The World’s Largest Brat Fest organizers hit their goals to cut waste produced at the May 22-25 event.
In 2014, Brat Fest produced 600 cubic yards of waste, of which 120 cubic yards — or 20 percent — were recyclable.
In 2015, 210 cubic yards of trash, 180 cubic yards of single-stream recyclables, 40 cubic yards of compost/organics and 20 cubic yards of wood recycled combined for a total of 450 cubic yards of waste, according to Pellitteri Waste Systems figures. Of that 450-cubic-yard total, 240 were recycled for a total of 53.3 percent diverted from the landfill.
As part of the Destination Zero Waste initiative, recycling and composting stations were staffed by volunteers, who advised festival-goers on how to sort their trash into the appropriate receptacles. Volunteers also educated the public about the importance of participating in green initiatives to protect the environment.
Volunteers also scanned festival grounds and disposed of waste that had not made it into the receptacles, and also re-sorted waste that had been disposed of incorrectly.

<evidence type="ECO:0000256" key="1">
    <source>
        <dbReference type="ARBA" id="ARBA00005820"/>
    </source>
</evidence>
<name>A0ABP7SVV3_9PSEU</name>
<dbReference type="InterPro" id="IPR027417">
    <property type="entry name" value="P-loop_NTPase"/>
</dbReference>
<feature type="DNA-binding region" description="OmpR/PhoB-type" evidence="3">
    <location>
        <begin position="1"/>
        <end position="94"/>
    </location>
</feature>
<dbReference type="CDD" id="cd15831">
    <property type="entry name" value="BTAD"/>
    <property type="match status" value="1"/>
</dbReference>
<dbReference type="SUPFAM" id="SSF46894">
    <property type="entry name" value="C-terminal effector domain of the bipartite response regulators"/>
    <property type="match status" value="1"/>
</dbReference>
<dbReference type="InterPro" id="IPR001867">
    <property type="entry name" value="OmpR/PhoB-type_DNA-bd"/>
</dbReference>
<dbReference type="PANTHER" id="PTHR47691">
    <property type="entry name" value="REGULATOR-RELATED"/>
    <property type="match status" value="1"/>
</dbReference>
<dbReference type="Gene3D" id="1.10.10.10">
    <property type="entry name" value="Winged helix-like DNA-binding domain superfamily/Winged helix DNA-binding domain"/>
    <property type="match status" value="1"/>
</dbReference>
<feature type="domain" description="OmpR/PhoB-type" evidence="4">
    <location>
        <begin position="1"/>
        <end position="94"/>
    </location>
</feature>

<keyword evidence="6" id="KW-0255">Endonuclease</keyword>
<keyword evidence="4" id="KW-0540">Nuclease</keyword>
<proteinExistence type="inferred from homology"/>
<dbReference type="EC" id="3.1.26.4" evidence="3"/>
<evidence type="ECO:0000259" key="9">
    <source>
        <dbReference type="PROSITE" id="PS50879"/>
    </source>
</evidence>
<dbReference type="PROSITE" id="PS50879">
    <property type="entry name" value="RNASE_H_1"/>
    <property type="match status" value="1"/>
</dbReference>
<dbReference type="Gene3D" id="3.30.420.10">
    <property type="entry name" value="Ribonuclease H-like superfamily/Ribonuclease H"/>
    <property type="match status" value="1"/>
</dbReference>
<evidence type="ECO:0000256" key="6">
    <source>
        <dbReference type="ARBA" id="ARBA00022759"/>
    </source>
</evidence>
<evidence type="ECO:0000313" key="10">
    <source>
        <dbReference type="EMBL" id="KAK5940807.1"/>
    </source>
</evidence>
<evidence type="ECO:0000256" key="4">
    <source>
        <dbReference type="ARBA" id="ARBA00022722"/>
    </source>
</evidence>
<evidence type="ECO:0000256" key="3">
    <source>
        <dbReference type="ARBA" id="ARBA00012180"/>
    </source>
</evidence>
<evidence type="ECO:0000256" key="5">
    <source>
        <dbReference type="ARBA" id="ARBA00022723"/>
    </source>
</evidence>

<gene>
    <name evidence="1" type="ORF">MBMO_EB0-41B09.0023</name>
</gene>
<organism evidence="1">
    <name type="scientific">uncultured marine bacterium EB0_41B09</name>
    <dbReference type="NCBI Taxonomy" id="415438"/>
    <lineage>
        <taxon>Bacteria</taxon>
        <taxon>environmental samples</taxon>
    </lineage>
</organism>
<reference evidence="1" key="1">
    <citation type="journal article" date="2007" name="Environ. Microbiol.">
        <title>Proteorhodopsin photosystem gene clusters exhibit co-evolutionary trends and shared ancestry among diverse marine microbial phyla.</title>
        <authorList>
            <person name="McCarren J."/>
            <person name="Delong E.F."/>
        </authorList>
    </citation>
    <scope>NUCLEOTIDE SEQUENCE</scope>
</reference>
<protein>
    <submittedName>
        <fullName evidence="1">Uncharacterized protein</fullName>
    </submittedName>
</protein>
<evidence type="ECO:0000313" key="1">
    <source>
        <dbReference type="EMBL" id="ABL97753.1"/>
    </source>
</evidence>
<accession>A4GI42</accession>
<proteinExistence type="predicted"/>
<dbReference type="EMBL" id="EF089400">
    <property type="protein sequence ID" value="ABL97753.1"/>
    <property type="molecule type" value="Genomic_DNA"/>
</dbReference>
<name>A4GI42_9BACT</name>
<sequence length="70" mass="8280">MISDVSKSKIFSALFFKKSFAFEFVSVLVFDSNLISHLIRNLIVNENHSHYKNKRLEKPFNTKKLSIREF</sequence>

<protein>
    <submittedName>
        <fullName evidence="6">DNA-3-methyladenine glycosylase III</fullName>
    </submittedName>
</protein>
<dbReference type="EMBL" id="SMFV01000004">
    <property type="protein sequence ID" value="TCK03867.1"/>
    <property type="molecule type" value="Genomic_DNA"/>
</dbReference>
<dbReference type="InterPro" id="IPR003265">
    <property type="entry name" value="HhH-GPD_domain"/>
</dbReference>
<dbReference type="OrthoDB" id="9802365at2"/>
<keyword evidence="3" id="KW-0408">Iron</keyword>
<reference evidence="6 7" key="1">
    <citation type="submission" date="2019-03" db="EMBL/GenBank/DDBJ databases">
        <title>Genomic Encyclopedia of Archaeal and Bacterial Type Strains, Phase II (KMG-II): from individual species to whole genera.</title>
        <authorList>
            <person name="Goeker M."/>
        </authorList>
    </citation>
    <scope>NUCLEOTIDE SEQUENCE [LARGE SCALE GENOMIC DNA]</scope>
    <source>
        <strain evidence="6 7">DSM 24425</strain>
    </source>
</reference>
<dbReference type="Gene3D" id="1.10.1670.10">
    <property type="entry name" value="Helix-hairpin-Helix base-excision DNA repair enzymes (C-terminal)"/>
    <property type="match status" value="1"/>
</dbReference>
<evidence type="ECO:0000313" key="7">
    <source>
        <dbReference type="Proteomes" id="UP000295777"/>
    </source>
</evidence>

A total of 1,200 volunteer hours were dedicated to the Zero Waste initiative, with volunteers earning $8 per hour for their charity of choice. This translated into an additional $9,600 in donations to area charities.
This year’s Brat Fest raised an estimated $125,000 with volunteers from 100 Dane County charities, including Boys & Girls Club of Dane County, Second Harvest Food Bank and Scouts With Special Needs. Brat Fest has now raised more than $1.5 million in its 33-year run.
Destination Zero Waste will likely serve as a blueprint for future Zero Waste festivals and events. Brat Fest organizers have already been contacted by other organizations asking for guidance and materials to assist them in striving for Zero Waste at other events in the Madison area.
“I am very impressed with the community’s reaction to help us in this effort,” Jeff Schroeter of Brat Fest said in a statement. “This year’s initiative surpassed our original goals, and Brat Fest is committed to do even better next year based on experience with this initial effort.”